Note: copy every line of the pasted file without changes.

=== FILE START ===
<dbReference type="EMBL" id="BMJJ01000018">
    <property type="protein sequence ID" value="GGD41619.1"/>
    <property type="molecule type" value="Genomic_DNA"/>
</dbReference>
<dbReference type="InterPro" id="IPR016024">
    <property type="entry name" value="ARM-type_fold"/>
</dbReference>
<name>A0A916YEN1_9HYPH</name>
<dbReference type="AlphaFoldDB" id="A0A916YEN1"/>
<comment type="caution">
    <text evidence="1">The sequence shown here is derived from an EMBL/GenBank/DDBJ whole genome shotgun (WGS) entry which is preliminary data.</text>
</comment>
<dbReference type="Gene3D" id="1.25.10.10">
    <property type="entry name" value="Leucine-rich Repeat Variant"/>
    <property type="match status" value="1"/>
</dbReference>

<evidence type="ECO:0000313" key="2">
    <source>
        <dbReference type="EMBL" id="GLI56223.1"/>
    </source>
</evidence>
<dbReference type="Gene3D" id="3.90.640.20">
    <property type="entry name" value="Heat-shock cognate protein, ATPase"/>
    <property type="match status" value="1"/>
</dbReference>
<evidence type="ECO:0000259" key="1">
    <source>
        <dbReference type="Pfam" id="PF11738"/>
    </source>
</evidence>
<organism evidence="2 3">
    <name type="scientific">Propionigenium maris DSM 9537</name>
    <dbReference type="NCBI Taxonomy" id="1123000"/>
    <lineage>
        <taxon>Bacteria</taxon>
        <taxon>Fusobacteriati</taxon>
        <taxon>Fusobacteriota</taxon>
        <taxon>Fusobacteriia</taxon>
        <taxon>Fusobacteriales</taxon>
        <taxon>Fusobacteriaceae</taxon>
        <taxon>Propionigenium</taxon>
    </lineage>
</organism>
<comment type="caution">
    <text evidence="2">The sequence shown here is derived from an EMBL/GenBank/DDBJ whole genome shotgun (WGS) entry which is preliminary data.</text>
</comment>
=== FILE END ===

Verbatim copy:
<dbReference type="EMBL" id="BMJJ01000018">
    <property type="protein sequence ID" value="GGD41619.1"/>
    <property type="molecule type" value="Genomic_DNA"/>
</dbReference>
<dbReference type="InterPro" id="IPR016024">
    <property type="entry name" value="ARM-type_fold"/>
</dbReference>
<name>A0A916YEN1_9HYPH</name>
<dbReference type="AlphaFoldDB" id="A0A916YEN1"/>
<comment type="caution">
    <text evidence="1">The sequence shown here is derived from an EMBL/GenBank/DDBJ whole genome shotgun (WGS) entry which is preliminary data.</text>
</comment>
<dbReference type="Gene3D" id="1.25.10.10">
    <property type="entry name" value="Leucine-rich Repeat Variant"/>
    <property type="match status" value="1"/>
</dbReference>

<evidence type="ECO:0000313" key="2">
    <source>
        <dbReference type="EMBL" id="GLI56223.1"/>
    </source>
</evidence>
<dbReference type="Gene3D" id="3.90.640.20">
    <property type="entry name" value="Heat-shock cognate protein, ATPase"/>
    <property type="match status" value="1"/>
</dbReference>
<evidence type="ECO:0000259" key="1">
    <source>
        <dbReference type="Pfam" id="PF11738"/>
    </source>
</evidence>
<organism evidence="2 3">
    <name type="scientific">Propionigenium maris DSM 9537</name>
    <dbReference type="NCBI Taxonomy" id="1123000"/>
    <lineage>
        <taxon>Bacteria</taxon>
        <taxon>Fusobacteriati</taxon>
        <taxon>Fusobacteriota</taxon>
        <taxon>Fusobacteriia</taxon>
        <taxon>Fusobacteriales</taxon>
        <taxon>Fusobacteriaceae</taxon>
        <taxon>Propionigenium</taxon>
    </lineage>
</organism>
<comment type="caution">
    <text evidence="2">The sequence shown here is derived from an EMBL/GenBank/DDBJ whole genome shotgun (WGS) entry which is preliminary data.</text>
</comment>